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True revolutions shake up the social order. The disenfranchised often end up at the top of the post-disruption pecking order, as happened with both the French revolution and the Russian revolution. Tech disruptions are also similar. Old industries get up-ended overnight, taken out to the backyard, and often shot en masse with all their ecosystem family members. Video killed the radio star, CDs put paid to VCRs, and digital downloads to CDs/DVDs. Ditto in transportation, in digital consumption, in technology, in cameras. New entrants reign supreme in the new paradigm.

Except, of course, in crypto finance.

While we (some of us, at least) await a crypto singularity, the intersection of crypto and finance is looking more and more like traditional finance.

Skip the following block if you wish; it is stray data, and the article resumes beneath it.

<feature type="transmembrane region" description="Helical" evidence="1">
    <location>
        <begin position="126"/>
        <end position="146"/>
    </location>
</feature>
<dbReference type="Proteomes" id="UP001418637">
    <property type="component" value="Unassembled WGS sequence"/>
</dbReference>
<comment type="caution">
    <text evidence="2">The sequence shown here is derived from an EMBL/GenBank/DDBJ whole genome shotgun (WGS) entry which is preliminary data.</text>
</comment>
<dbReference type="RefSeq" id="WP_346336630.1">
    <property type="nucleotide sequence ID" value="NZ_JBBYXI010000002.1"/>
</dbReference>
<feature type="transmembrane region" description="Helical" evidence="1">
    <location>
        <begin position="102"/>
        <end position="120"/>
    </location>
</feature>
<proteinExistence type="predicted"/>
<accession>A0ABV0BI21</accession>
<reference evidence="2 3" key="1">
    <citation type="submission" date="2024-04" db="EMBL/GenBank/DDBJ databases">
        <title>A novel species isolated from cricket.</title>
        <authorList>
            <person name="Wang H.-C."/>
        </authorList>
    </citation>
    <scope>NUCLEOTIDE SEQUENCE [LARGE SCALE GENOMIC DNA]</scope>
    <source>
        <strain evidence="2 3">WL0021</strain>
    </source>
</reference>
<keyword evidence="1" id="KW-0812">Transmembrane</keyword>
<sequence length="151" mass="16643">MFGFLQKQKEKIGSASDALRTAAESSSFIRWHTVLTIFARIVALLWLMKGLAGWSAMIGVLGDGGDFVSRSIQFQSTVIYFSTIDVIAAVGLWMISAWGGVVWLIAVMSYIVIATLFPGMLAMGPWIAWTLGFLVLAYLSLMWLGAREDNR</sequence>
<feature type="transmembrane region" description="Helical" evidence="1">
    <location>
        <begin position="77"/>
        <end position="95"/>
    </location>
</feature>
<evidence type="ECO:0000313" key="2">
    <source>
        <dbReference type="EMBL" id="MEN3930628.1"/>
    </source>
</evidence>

Look at the projected market for STOs (securitized token offerings), which are among the lowest hanging fruits to go after in the crypto opportunity space.

Source: CB Insights

Coinbase and a few others aside, most of the big names in crypto finance will likely be the big banks and exchanges and custodians that are the biggest names in traditional finance, especially as crypto M&A picks up and crypto startups exit through the M&A route. In the post-crash ICO market, an increasing allocation of the pre-sale rounds are now going to established VCs, as a number of the trigger-happy crypto investors that adopted spray-and-pray strategies in 2017 and Q1 2018 are now forced to sit on the sidelines and ‘manage and support’ existing investments.